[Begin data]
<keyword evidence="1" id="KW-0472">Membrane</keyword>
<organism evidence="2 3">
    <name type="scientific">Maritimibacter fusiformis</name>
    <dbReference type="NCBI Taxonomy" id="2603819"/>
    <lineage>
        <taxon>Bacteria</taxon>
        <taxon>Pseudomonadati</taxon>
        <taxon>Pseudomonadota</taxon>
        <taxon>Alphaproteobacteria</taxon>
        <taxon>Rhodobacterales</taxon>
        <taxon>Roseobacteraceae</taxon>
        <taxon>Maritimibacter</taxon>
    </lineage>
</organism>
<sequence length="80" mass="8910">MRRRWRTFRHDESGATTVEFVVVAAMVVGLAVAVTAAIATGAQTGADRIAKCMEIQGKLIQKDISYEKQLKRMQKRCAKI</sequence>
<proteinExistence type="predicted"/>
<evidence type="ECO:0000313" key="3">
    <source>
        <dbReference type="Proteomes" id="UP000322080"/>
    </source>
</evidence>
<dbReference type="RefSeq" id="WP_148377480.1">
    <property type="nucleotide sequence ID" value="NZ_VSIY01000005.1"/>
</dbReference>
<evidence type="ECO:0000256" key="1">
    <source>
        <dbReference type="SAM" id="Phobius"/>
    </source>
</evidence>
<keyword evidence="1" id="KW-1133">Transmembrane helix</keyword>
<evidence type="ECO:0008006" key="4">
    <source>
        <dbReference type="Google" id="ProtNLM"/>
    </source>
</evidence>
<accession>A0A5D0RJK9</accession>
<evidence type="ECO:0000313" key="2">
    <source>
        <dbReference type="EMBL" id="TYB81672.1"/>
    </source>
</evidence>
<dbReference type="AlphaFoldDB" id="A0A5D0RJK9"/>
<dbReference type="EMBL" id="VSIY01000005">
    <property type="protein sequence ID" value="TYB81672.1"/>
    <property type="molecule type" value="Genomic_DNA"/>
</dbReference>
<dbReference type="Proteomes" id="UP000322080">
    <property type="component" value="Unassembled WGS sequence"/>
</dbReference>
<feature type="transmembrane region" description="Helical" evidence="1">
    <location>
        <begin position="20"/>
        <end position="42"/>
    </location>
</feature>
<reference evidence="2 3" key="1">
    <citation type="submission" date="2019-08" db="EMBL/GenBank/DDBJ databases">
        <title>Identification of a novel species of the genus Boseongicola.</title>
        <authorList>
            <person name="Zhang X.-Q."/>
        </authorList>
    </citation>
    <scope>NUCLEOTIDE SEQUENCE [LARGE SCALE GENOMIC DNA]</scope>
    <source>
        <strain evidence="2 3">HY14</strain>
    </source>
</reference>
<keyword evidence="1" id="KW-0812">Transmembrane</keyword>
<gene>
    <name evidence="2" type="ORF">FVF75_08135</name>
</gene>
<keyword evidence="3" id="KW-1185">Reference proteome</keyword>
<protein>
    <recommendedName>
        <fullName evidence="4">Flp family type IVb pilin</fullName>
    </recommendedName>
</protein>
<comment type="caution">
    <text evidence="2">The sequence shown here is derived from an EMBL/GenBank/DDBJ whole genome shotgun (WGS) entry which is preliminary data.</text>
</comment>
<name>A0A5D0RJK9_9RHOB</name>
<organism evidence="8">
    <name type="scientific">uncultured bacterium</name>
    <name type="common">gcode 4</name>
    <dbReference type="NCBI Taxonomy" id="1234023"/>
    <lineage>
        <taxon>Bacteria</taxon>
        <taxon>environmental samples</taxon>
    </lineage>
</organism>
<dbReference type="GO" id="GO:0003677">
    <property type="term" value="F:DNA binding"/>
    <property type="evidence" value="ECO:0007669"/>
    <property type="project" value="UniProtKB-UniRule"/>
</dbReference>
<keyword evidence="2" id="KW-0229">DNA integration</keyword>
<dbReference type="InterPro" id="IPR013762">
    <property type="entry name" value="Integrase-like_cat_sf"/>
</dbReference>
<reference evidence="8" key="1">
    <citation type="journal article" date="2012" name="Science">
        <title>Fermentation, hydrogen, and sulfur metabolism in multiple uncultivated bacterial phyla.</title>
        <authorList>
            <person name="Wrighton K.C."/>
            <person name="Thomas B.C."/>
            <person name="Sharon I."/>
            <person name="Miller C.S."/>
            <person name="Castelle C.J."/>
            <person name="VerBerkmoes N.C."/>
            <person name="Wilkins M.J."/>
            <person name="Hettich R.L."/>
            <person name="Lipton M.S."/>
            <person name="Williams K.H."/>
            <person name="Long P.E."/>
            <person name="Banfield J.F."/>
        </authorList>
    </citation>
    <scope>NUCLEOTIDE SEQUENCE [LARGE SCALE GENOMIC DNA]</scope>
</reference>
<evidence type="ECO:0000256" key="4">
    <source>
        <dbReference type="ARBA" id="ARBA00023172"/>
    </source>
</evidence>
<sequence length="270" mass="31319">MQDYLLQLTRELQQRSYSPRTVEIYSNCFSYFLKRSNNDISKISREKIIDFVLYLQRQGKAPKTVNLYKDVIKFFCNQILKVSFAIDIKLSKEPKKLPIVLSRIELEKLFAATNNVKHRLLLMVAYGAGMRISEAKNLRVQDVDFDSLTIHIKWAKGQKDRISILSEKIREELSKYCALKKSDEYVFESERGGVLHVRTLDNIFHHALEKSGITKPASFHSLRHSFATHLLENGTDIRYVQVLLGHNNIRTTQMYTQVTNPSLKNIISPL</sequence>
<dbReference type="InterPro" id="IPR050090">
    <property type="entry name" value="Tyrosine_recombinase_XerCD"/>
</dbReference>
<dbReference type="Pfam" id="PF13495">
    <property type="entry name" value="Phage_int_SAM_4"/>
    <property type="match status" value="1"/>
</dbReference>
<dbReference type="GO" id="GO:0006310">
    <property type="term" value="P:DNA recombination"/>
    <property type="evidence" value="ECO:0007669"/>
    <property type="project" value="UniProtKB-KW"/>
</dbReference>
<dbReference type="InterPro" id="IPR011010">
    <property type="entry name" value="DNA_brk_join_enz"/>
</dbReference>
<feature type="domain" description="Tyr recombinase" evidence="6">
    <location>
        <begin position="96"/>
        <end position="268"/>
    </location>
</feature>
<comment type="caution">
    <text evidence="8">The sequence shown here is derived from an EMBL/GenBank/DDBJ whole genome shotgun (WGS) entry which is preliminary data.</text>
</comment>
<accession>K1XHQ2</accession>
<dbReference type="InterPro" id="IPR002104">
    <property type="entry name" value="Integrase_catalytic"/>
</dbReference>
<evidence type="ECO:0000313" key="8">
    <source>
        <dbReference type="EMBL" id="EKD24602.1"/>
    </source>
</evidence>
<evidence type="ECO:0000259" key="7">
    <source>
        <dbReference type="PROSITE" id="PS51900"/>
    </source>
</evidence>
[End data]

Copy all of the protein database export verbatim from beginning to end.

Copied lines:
<keyword evidence="1" id="KW-0472">Membrane</keyword>
<organism evidence="2 3">
    <name type="scientific">Maritimibacter fusiformis</name>
    <dbReference type="NCBI Taxonomy" id="2603819"/>
    <lineage>
        <taxon>Bacteria</taxon>
        <taxon>Pseudomonadati</taxon>
        <taxon>Pseudomonadota</taxon>
        <taxon>Alphaproteobacteria</taxon>
        <taxon>Rhodobacterales</taxon>
        <taxon>Roseobacteraceae</taxon>
        <taxon>Maritimibacter</taxon>
    </lineage>
</organism>
<sequence length="80" mass="8910">MRRRWRTFRHDESGATTVEFVVVAAMVVGLAVAVTAAIATGAQTGADRIAKCMEIQGKLIQKDISYEKQLKRMQKRCAKI</sequence>
<proteinExistence type="predicted"/>
<evidence type="ECO:0000313" key="3">
    <source>
        <dbReference type="Proteomes" id="UP000322080"/>
    </source>
</evidence>
<dbReference type="RefSeq" id="WP_148377480.1">
    <property type="nucleotide sequence ID" value="NZ_VSIY01000005.1"/>
</dbReference>
<evidence type="ECO:0000256" key="1">
    <source>
        <dbReference type="SAM" id="Phobius"/>
    </source>
</evidence>
<keyword evidence="1" id="KW-1133">Transmembrane helix</keyword>
<evidence type="ECO:0008006" key="4">
    <source>
        <dbReference type="Google" id="ProtNLM"/>
    </source>
</evidence>
<accession>A0A5D0RJK9</accession>
<evidence type="ECO:0000313" key="2">
    <source>
        <dbReference type="EMBL" id="TYB81672.1"/>
    </source>
</evidence>
<dbReference type="AlphaFoldDB" id="A0A5D0RJK9"/>
<dbReference type="EMBL" id="VSIY01000005">
    <property type="protein sequence ID" value="TYB81672.1"/>
    <property type="molecule type" value="Genomic_DNA"/>
</dbReference>
<dbReference type="Proteomes" id="UP000322080">
    <property type="component" value="Unassembled WGS sequence"/>
</dbReference>
<feature type="transmembrane region" description="Helical" evidence="1">
    <location>
        <begin position="20"/>
        <end position="42"/>
    </location>
</feature>
<reference evidence="2 3" key="1">
    <citation type="submission" date="2019-08" db="EMBL/GenBank/DDBJ databases">
        <title>Identification of a novel species of the genus Boseongicola.</title>
        <authorList>
            <person name="Zhang X.-Q."/>
        </authorList>
    </citation>
    <scope>NUCLEOTIDE SEQUENCE [LARGE SCALE GENOMIC DNA]</scope>
    <source>
        <strain evidence="2 3">HY14</strain>
    </source>
</reference>
<keyword evidence="1" id="KW-0812">Transmembrane</keyword>
<gene>
    <name evidence="2" type="ORF">FVF75_08135</name>
</gene>
<keyword evidence="3" id="KW-1185">Reference proteome</keyword>
<protein>
    <recommendedName>
        <fullName evidence="4">Flp family type IVb pilin</fullName>
    </recommendedName>
</protein>
<comment type="caution">
    <text evidence="2">The sequence shown here is derived from an EMBL/GenBank/DDBJ whole genome shotgun (WGS) entry which is preliminary data.</text>
</comment>
<name>A0A5D0RJK9_9RHOB</name>
<organism evidence="8">
    <name type="scientific">uncultured bacterium</name>
    <name type="common">gcode 4</name>
    <dbReference type="NCBI Taxonomy" id="1234023"/>
    <lineage>
        <taxon>Bacteria</taxon>
        <taxon>environmental samples</taxon>
    </lineage>
</organism>
<dbReference type="GO" id="GO:0003677">
    <property type="term" value="F:DNA binding"/>
    <property type="evidence" value="ECO:0007669"/>
    <property type="project" value="UniProtKB-UniRule"/>
</dbReference>
<keyword evidence="2" id="KW-0229">DNA integration</keyword>
<dbReference type="InterPro" id="IPR013762">
    <property type="entry name" value="Integrase-like_cat_sf"/>
</dbReference>
<reference evidence="8" key="1">
    <citation type="journal article" date="2012" name="Science">
        <title>Fermentation, hydrogen, and sulfur metabolism in multiple uncultivated bacterial phyla.</title>
        <authorList>
            <person name="Wrighton K.C."/>
            <person name="Thomas B.C."/>
            <person name="Sharon I."/>
            <person name="Miller C.S."/>
            <person name="Castelle C.J."/>
            <person name="VerBerkmoes N.C."/>
            <person name="Wilkins M.J."/>
            <person name="Hettich R.L."/>
            <person name="Lipton M.S."/>
            <person name="Williams K.H."/>
            <person name="Long P.E."/>
            <person name="Banfield J.F."/>
        </authorList>
    </citation>
    <scope>NUCLEOTIDE SEQUENCE [LARGE SCALE GENOMIC DNA]</scope>
</reference>
<evidence type="ECO:0000256" key="4">
    <source>
        <dbReference type="ARBA" id="ARBA00023172"/>
    </source>
</evidence>
<sequence length="270" mass="31319">MQDYLLQLTRELQQRSYSPRTVEIYSNCFSYFLKRSNNDISKISREKIIDFVLYLQRQGKAPKTVNLYKDVIKFFCNQILKVSFAIDIKLSKEPKKLPIVLSRIELEKLFAATNNVKHRLLLMVAYGAGMRISEAKNLRVQDVDFDSLTIHIKWAKGQKDRISILSEKIREELSKYCALKKSDEYVFESERGGVLHVRTLDNIFHHALEKSGITKPASFHSLRHSFATHLLENGTDIRYVQVLLGHNNIRTTQMYTQVTNPSLKNIISPL</sequence>
<dbReference type="InterPro" id="IPR050090">
    <property type="entry name" value="Tyrosine_recombinase_XerCD"/>
</dbReference>
<dbReference type="Pfam" id="PF13495">
    <property type="entry name" value="Phage_int_SAM_4"/>
    <property type="match status" value="1"/>
</dbReference>
<dbReference type="GO" id="GO:0006310">
    <property type="term" value="P:DNA recombination"/>
    <property type="evidence" value="ECO:0007669"/>
    <property type="project" value="UniProtKB-KW"/>
</dbReference>
<dbReference type="InterPro" id="IPR011010">
    <property type="entry name" value="DNA_brk_join_enz"/>
</dbReference>
<feature type="domain" description="Tyr recombinase" evidence="6">
    <location>
        <begin position="96"/>
        <end position="268"/>
    </location>
</feature>
<comment type="caution">
    <text evidence="8">The sequence shown here is derived from an EMBL/GenBank/DDBJ whole genome shotgun (WGS) entry which is preliminary data.</text>
</comment>
<accession>K1XHQ2</accession>
<dbReference type="InterPro" id="IPR002104">
    <property type="entry name" value="Integrase_catalytic"/>
</dbReference>
<evidence type="ECO:0000313" key="8">
    <source>
        <dbReference type="EMBL" id="EKD24602.1"/>
    </source>
</evidence>
<evidence type="ECO:0000259" key="7">
    <source>
        <dbReference type="PROSITE" id="PS51900"/>
    </source>
</evidence>